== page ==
The Sunday NY Times has a travel story about people who don't inadvertently fall off plastic kayaks in a shark breeding ground like I did but who go out looking for them-- like I would never do. And Great Whites at that! It's beyond belief that people get in the water-- voluntarily-- with sharks. Even though only 50 or 60 people are attacked by sharks a year, I walk around my swimming pool every single morning to make sure there are no sharks (or alligators) in it before jumping in to do my laps. It's an indoor pool.

Joshua Hammer writes about his shark safari off the coast of Dyer Island, South Africa. Peter Benchley's Jaws had gotten to him, just like to the rest of us. "In the last 15 years, 'cage diving' has gone commercial. Thousands of tourists a year are now squeezing into wet suits and plunging into shark-infested waters off Australia and South Africa for an intimate look at the predators, which grow as long as 25 feet, can weigh more than a ton, and live between 30 and 50 years." Joshua was there in February, the height of tourist season but human tourists, not the peripatetic shark tourists (who come in late summer to munch down the Cape fur seal pups).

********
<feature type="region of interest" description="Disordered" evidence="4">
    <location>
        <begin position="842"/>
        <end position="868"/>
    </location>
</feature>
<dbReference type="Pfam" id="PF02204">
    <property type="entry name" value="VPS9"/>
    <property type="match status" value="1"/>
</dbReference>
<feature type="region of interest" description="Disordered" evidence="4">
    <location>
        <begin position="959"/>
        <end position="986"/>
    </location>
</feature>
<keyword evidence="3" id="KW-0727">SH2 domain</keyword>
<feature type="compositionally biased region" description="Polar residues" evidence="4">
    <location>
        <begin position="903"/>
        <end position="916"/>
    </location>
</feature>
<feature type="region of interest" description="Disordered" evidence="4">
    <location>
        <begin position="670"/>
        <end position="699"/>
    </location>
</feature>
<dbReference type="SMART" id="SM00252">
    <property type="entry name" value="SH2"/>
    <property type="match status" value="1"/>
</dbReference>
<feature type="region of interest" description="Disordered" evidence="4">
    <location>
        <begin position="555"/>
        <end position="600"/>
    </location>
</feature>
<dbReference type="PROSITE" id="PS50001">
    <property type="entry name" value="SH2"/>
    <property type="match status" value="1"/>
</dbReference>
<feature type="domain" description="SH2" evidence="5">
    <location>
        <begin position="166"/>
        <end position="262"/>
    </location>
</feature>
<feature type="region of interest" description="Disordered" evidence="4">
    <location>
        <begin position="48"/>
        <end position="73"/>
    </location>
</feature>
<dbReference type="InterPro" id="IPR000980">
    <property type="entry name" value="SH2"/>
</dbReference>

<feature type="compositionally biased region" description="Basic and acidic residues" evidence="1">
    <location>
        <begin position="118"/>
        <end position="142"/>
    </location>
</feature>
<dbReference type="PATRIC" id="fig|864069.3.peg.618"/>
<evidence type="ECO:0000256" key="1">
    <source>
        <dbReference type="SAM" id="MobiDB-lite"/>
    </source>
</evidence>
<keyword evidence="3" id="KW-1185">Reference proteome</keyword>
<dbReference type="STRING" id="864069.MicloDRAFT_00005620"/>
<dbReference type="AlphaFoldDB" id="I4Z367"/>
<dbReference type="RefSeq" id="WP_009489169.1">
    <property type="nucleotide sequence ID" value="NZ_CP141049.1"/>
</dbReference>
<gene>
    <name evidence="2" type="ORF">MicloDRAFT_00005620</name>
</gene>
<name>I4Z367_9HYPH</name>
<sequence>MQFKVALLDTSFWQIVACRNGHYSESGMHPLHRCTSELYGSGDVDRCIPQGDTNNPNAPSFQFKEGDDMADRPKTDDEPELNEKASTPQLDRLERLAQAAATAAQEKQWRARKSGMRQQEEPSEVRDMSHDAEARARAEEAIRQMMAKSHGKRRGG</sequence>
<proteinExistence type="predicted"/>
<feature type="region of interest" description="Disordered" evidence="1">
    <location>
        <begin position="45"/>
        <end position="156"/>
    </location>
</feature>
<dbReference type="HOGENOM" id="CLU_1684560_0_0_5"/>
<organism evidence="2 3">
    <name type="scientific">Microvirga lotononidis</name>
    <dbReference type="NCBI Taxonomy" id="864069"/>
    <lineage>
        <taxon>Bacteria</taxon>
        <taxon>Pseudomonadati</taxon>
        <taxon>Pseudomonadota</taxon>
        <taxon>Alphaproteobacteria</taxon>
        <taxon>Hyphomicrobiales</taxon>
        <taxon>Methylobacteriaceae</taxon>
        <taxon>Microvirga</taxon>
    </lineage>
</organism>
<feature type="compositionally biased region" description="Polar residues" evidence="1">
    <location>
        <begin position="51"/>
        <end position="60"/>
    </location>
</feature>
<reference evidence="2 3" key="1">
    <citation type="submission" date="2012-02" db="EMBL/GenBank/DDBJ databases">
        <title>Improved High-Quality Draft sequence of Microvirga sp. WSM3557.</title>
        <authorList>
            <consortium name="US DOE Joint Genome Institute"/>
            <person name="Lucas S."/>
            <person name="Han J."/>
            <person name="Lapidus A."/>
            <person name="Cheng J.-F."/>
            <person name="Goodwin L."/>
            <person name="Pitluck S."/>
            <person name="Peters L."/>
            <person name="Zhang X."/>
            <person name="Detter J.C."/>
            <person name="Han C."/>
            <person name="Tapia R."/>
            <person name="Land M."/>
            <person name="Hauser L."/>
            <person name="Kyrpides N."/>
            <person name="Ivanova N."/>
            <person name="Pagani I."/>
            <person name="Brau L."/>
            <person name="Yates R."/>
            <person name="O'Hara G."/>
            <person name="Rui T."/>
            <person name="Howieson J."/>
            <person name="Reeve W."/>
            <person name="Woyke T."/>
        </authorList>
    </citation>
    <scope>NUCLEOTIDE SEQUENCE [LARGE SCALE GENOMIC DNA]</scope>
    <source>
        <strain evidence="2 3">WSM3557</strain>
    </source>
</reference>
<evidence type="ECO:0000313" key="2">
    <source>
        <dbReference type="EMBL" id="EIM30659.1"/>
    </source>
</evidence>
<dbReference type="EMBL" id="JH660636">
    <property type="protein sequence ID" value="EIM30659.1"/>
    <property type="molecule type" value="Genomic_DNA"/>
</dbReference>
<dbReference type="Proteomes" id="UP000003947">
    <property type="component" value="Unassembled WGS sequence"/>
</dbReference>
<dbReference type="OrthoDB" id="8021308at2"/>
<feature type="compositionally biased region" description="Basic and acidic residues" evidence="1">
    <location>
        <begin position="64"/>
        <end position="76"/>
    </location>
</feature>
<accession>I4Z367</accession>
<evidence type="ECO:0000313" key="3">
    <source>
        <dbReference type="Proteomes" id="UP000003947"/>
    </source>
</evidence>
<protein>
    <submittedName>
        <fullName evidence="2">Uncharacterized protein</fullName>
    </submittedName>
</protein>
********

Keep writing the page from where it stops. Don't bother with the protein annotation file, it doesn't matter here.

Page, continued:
Already three people had given up and clambered out of the cold water and back onto the boat, named Shark Team, but I wasn’t ready to call it quits. I rubbed my hands together, and absent-mindedly wrapped my fingers around the front bars of the cage, prompting a warning from Grant Tuckett, our guide on this morning-long expedition, that I risked having them bitten off. Then, Mike Ledley, another crew member aboard the Shark Team, shouted out: “Shark! Get ready!”

I took a gulp of air and dropped below the surface, 12 pounds of lead weights strapped around my wet suit to counter my natural buoyancy. Feet wedged at the bottom of the cage, I pressed my mask against a face-wide aperture between the bars and waited for a monster to swim into view. The visibility in the water, which was thick with sand and algae blooms, was less than three feet. On the deck, the crew dragged ropes tied with fresh bait-- shark liver, chunks of yellowfin tuna-- around the boat, trying to lure the great white into proximity. “Here he comes,” Mr. Ledley yelled.